<!–[if supportFields]>xe “HOLMAN:John Winchester (b. 1871) ” \f A<![endif]–><!–[if supportFields]><![endif]–><!–[if supportFields]>xe “Indiana:Indianapolis ” \f B<![endif]–><!–[if supportFields]><![endif]–>John Winchester “Jack” Holman was born on 12 Sep 1871 in Indianapolis, Indiana His parents were Aaron John Holman and Elizabeth L. Winchester. The Holman side of family dates back to a land deed in Virginia in the 1620’s. They had some Scottish blood and were among the early English colonists.
|John “Jack” Winchester Holman
(from “Our Archipelago”)
Jack was living in Boston during his early years and clerked in a cigar store during this time. Jack was educated informally and did not have advantage of high school or college education.
In 1900 he resided at 418 Oakdale Avenue in Chicago, Illinois
In 1908, Jack suffered his first heart attack. He was returning to Chicago from New York on the 20th century (train). His convalescence was in the four poster bed where his son, William Winchester would be born in 1910. The bed later went to the family’s summer home in Nova Scotia.
By 1911 Jack purchased the building at 540-542 Roscoe Street Chicago, Illinois. He had the financial backing of his mother-in-law, Catherine Seeley Fitz-Allen in order to build the three-story building, containing six apartments. It was considered luxurious.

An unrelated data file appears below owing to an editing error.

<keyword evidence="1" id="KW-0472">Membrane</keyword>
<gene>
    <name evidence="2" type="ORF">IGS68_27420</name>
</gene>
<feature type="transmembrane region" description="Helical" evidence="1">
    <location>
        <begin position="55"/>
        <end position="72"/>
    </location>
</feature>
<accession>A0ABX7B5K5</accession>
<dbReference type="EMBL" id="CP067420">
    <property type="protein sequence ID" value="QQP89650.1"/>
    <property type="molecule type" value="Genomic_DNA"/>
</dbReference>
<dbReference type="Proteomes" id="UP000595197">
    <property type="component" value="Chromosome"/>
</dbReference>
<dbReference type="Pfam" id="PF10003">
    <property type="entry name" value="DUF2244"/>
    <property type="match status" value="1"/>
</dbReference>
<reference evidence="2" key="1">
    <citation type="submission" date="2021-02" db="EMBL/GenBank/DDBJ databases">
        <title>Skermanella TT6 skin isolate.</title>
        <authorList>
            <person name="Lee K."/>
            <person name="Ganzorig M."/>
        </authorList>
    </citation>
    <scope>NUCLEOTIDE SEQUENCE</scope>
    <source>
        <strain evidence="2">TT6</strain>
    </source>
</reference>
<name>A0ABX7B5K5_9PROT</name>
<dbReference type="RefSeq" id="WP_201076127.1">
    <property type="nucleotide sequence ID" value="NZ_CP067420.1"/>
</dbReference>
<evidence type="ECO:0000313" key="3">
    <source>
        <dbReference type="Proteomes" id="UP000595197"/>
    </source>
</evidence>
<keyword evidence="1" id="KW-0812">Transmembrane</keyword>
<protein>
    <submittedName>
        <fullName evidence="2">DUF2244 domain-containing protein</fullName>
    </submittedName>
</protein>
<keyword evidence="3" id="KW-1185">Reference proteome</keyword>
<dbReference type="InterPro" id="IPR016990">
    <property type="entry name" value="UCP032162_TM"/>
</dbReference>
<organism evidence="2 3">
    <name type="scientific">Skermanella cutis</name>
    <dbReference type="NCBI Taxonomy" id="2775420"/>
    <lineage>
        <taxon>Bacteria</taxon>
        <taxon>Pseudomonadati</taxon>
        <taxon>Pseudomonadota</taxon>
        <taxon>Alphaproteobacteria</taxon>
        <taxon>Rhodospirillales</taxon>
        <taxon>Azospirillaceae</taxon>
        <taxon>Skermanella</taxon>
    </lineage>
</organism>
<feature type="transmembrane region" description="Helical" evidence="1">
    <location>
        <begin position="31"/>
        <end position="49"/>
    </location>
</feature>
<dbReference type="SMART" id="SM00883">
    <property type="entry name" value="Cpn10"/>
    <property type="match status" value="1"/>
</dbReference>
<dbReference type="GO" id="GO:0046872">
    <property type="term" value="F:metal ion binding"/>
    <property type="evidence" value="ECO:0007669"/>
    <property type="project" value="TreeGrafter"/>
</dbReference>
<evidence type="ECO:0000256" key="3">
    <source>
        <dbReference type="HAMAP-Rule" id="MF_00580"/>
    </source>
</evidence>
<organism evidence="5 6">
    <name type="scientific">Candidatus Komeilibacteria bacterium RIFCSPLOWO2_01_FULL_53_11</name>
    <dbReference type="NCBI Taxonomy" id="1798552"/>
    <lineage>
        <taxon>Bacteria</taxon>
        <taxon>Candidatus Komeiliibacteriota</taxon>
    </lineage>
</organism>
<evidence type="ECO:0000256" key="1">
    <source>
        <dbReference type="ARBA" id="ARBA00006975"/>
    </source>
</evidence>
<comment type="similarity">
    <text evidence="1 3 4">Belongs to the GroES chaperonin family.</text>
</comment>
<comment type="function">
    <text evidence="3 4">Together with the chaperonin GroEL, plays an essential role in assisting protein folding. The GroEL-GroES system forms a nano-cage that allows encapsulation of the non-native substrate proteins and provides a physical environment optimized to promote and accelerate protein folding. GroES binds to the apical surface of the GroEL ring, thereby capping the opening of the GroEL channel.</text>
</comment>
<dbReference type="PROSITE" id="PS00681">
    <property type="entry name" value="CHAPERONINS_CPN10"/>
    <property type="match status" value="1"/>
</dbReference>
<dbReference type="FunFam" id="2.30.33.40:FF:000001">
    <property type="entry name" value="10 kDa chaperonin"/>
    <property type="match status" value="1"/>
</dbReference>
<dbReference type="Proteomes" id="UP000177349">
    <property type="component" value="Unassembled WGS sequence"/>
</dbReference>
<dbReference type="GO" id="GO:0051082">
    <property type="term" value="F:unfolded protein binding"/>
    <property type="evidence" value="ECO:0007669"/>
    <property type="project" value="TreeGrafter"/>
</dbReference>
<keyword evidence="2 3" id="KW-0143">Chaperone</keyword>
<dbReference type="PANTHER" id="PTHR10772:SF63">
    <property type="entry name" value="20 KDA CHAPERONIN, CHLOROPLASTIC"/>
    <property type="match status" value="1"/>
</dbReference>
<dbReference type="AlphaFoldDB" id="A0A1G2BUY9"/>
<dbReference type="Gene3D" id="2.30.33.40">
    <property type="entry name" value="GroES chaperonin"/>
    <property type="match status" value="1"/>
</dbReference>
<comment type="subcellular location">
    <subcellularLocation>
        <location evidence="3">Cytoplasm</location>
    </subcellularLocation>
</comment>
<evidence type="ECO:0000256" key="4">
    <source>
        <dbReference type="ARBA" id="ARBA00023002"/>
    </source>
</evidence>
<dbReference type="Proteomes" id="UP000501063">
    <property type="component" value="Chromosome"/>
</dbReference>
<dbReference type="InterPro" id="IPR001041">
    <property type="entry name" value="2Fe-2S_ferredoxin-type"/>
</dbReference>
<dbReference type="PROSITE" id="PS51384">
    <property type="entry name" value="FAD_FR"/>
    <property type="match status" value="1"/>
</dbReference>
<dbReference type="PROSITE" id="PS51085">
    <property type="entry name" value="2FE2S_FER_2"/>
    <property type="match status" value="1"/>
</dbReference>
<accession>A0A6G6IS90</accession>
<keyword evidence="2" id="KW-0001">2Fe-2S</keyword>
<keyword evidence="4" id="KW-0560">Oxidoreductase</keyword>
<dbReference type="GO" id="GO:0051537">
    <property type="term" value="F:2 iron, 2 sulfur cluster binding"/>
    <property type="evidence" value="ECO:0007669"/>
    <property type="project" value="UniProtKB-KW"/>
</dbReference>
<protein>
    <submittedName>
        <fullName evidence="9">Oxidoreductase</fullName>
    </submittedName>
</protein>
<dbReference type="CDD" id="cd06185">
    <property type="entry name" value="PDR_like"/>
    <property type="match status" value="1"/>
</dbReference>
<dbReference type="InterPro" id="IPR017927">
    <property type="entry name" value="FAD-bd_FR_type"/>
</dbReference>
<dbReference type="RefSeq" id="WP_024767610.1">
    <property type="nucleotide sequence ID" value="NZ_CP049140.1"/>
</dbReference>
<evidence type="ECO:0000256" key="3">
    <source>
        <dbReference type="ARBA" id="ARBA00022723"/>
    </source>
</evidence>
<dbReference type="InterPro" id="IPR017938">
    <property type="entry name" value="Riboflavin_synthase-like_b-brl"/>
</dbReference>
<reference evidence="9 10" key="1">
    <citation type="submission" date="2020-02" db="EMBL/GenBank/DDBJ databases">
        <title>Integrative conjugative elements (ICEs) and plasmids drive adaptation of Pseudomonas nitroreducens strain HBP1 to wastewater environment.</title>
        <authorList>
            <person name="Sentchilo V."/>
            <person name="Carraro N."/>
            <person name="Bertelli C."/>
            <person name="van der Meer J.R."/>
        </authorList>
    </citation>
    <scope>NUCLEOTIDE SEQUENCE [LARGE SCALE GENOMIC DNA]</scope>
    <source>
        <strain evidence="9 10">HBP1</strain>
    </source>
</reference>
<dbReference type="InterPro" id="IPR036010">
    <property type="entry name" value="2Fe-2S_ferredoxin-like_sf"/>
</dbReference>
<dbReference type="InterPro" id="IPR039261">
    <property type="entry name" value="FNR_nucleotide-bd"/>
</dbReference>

He was a western advertising executive for a number of trade journals While attending a trade convention at the Brown Palace Hotel in Denver, CO, he asked his wife whether she thought they should start their own trade journal. She agreed and Mining World magazine was “born.” After John’s death, Katherine sold the magazine to McGraw-Hill who published it under the name Mining and Engineering World. The magazine became one of McGraw-Hill’s strongest properties.
Jack was described as a heavy-set, gregarious person of enormous charm and popularity. He was also described as a great raconteur with the gift of using many dialects. It was said that he enjoyed and lived life fully.
Jack was a member of the Chicago Athletic Association, a stronghold of Republicanism and Chicago society. He generally held Republican views. There is a photograph of John and President William Howard Taft standing by his side, along with the Secretary of State and some other officials and secret service men. (Location of this photo is unknown – if someone reading this knows where the photo is, let me know. I’d love to scan it and add it to this post!)
Jack was also a rabid White Sox fan.
Jack died from heart failure on May 10 1916 at the early age of 44.
Some of the information for this post came from the Sons of the American Revolution application filed by Jack’s son, John in 1972. The application was approved. Additional information was taken from “Our Archipelago”, a family history book written by William Winchester Holman (with Dorothy Setchel Holman) as a Christmas gift for the family. December 1976.